The strength of a metal plays an important role in designing products or structural architectures. There are different elements to a metal’s strength, including tensile strength, yield strength, hardness, and density. Tension vs. compression forces can have an effect on the amount of stress or pressure a metal can handle before it fails, which is why it’s important to determine which material’s strength will work best depending on the required application.

Tension vs. Compression Forces: A Quick Guide

Below, we briefly describe tensile and compressive forces in metals, breaking down how each works and the effects they can have on various metals.

Tensile Force in Metals

Whenever a metal stretches, it is under tensile force. Mathematically, tensile stress equals force/area. The maximum stress a metal can handle represents its tensile strength.

Tensile strength can be further divided into two parts:

  • Yield Strength: When the metal is subjected to external tensile loading, it will undergo elastic and plastic deformation. The yield strength denotes the tensile force up to which a metal can regain back its original shape once the force is removed.
  • Ultimate Tensile Strength: Beyond the yield point, the metal will continue to show plastic deformation until a point before necking takes place. This limit is known as the ultimate tensile strength. In short, it represents the maximum stress a metal can handle without breaking into two pieces.

Compressive Force in Metals

Compressive force represents the maximum compression or pressure a metal can handle without breaking. There is a reduction in the length in comparison to its original measure.

There are six different types of compressive failure modes:

Graphic showing compressive force modes

  1. Buckling: Sudden sideway change in shape under an axial load
  2. Shearing: Sliding failure along the direction of applied force
  3. Double barrelling: The formation of two barrels during the compression of high prismatic bodies without external zones
  4. Barrelling: The generation of a convex surface on the exterior of a cylinder
  5. Homogeneous compression: No friction is present at the contact surface
  6. Compressive instability: Failure due to work softening of the metal

A widely accepted test to determine the compressive strength is the Mohs hardness test.

Different Metals Under Tension vs. Compression Forces

The maximum value of compressive strength and tensile strength varies between metals. Some metals show exceptional tensile strength under tension, whereas some metals are good at handling maximum compressive force. Thus, comparing two metals under tension vs. compression forces requires acknowledging the application of the metal in the first place; only then does it become easy to compare it to other metals.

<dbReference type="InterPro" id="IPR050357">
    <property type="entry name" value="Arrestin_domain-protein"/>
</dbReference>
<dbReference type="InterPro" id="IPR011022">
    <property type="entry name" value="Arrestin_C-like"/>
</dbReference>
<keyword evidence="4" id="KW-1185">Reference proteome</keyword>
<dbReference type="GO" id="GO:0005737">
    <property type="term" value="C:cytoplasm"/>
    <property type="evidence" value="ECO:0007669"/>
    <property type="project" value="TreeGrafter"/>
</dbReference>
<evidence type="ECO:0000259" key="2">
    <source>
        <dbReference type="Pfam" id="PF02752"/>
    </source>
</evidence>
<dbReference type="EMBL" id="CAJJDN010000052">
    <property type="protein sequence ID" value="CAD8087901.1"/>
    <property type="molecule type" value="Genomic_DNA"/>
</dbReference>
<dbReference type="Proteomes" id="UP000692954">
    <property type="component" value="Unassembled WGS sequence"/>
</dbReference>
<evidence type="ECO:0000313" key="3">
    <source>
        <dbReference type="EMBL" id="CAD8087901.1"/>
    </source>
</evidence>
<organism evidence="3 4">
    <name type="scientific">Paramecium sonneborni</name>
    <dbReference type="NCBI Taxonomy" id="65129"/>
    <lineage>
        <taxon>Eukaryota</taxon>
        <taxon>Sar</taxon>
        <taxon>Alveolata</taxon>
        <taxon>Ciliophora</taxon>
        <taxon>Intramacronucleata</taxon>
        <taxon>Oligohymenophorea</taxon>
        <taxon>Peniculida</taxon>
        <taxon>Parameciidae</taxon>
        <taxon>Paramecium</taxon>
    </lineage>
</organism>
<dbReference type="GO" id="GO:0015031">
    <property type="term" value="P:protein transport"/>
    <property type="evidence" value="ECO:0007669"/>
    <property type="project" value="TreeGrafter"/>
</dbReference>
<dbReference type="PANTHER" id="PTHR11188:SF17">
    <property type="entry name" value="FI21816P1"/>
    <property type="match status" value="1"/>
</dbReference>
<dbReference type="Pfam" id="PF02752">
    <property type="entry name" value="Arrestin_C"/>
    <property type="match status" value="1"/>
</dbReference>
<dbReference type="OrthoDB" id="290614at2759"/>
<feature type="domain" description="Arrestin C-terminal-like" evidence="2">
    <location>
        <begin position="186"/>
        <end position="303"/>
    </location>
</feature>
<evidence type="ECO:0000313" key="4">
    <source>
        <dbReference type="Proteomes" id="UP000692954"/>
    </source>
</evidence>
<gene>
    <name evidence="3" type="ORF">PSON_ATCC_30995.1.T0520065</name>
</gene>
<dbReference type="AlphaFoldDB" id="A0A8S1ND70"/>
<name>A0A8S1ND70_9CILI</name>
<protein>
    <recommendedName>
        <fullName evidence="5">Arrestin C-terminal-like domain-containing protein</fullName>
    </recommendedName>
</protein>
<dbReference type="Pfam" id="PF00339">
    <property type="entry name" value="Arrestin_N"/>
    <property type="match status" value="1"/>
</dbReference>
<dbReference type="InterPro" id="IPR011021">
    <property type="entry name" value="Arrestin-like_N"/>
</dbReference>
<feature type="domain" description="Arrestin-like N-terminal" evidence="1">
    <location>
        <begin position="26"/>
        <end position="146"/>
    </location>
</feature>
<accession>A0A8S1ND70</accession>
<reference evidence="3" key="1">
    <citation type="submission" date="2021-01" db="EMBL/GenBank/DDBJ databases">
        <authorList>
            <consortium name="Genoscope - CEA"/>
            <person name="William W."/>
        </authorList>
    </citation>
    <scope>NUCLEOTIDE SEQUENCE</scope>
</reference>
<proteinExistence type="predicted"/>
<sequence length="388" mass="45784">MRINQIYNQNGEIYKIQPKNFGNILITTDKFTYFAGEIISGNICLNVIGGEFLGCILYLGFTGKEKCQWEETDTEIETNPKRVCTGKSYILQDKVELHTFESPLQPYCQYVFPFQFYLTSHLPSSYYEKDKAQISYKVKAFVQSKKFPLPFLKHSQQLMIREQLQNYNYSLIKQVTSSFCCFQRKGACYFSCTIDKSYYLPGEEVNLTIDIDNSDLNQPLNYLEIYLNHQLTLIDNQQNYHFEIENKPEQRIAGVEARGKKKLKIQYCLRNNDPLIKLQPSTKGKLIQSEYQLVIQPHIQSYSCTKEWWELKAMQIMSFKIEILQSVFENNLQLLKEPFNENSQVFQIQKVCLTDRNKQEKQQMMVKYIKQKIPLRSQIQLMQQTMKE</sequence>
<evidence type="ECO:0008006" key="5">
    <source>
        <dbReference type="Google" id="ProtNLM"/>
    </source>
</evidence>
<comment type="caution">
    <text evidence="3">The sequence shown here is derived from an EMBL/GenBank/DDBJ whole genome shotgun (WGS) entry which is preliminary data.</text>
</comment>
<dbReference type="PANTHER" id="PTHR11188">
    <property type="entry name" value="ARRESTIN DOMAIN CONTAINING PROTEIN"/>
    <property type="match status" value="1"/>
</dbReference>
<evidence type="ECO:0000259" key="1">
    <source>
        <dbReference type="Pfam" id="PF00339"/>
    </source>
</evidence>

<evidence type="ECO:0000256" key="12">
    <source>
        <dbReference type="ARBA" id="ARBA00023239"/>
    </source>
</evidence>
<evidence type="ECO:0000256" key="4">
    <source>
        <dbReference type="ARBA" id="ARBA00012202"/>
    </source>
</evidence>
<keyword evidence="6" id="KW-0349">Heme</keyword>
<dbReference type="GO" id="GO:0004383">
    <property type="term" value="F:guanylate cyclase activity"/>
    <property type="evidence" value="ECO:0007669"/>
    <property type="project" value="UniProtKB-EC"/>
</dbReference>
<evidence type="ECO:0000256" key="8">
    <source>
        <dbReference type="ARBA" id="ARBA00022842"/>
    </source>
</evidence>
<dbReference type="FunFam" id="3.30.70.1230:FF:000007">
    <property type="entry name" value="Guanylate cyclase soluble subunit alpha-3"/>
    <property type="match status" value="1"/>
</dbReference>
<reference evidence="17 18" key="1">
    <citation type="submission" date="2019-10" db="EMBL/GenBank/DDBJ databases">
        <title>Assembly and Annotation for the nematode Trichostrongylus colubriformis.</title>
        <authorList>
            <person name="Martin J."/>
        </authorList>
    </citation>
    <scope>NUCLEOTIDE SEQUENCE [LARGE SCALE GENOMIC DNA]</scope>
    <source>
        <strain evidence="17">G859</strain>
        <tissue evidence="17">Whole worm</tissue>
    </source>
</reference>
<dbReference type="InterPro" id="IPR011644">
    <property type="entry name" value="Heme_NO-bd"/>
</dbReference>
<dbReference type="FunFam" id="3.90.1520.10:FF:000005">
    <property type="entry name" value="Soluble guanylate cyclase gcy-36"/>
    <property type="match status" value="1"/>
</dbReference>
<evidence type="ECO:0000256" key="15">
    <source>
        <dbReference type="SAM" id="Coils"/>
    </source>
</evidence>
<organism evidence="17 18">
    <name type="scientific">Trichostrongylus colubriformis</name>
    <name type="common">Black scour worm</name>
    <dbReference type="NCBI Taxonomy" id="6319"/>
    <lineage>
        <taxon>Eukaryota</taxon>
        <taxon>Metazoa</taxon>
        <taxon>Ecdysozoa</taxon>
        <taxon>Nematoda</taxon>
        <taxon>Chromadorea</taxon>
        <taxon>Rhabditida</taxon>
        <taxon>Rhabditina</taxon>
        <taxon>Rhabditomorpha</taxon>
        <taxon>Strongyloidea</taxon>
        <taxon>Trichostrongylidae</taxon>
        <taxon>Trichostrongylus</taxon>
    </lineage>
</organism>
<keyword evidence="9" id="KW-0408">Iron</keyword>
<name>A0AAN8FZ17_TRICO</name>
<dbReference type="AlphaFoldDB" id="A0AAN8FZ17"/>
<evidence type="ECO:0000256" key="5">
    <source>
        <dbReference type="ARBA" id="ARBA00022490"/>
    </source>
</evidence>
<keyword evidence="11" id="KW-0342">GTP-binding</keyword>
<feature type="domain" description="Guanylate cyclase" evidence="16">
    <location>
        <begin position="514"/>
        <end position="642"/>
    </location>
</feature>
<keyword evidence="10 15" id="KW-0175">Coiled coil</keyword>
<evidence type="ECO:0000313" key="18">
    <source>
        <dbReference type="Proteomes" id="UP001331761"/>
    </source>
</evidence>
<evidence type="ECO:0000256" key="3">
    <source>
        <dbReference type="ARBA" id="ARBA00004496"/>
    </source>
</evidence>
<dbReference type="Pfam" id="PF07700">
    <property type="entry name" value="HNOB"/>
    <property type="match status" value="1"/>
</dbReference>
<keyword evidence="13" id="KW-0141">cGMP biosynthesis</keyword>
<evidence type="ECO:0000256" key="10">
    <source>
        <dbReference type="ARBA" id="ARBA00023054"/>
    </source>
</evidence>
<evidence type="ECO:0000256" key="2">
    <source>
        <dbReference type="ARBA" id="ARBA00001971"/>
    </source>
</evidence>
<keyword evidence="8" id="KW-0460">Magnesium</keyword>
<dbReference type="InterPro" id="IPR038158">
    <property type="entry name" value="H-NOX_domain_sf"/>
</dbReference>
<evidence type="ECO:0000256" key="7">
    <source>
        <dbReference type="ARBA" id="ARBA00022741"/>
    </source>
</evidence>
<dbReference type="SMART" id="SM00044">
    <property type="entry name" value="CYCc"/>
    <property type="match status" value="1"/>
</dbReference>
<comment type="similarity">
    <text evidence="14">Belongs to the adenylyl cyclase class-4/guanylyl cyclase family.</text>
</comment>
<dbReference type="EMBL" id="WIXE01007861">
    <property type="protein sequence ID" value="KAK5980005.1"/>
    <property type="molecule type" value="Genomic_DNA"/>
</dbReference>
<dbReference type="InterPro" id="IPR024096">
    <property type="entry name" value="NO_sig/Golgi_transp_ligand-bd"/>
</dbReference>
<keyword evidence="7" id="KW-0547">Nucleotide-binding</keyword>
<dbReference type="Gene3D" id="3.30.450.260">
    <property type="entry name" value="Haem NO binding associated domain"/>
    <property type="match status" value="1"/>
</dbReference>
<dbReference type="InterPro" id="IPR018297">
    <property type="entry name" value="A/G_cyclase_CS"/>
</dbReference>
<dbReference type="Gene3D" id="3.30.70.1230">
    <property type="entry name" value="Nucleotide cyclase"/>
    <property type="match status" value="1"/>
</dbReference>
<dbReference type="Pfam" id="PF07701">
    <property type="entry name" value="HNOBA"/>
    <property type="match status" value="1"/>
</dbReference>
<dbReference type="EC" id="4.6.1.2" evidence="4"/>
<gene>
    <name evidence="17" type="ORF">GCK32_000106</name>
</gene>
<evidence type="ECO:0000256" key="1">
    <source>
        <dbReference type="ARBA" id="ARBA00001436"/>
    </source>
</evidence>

The chart below compares the strength, hardness, and density of different metals:

 Chart showcasing density, hardness, and tensile vs. yield strength of different metals.

Steel has higher tensile strength and yield strength than aluminum; however, aluminum is lightweight and offers better resistance to corrosion than steel. Thus, it’s important to study the parameters when considering the application requirements.

Also, a metal can have high tensile strength yet low compressive strength and vice versa. For instance, the compressive strength of cast iron is more than its tensile strength, but for mild steel, it’s the opposite.

Brittle materials, such as cast iron, contain a lot of voids. Under tensile strength, these voids act as notches, resulting in a high propagation of cracks through the material. But under a compressive force, these voids get closed, nullifying any possibility of crack propagation.

On the other hand, in ductile materials, cracks formed under the load are closed easily without propagating through the material. As a result, these are equally strong in tension and compression; however, they tend to fail under shear stress.

The Importance of Understanding Material Strengths

Compression and tensile strengths are very important properties of a metal when it comes to engineering design. In any engineering design, the main objective is to keep the plastic deformation as small as possible. In this regard, Young’s modulus (denoted as E) can be considered a key parameter in the selection process.

Young’s modulus is another way of calculating the degree of deformation of a material under lengthwise tension or compression. It’s defined as the ratio between longitudinal stress and strain. The higher the Young’s modulus, the stiffer the material, and the smaller the elastic deformation for a given applied load.

Now, for example, if we construct a house from a metal with a low Young’s modulus, it will deflect a lot under a compressive load; a stiffer metal would give a more desired response.

Modern vaulting poles are a great example of this. To maximize an athlete’s performance, a vaulting pole should be made up of light materials but should also store elastic strain as the pole bends. Thus, these poles are constructed from fiberglass (E =15 GPa) or a mix of fiberglass and carbon fiber (E =500 GPa).

The Young’s modulus for some of the most commonly used metals is shown below:

Material Young’s Modulus (E)
106psi 109N/m2, GPa
Aluminum 10.0 69
Brass 102-125
Copper 17 117
Nickel 31 170
Stainless steel (AISI 302) 180
Structural steel (ASTM-A 36) 200
Carbon steel 215
Titanium (pure) 16
Titanium alloy 105-120
Wrought iron 190-210

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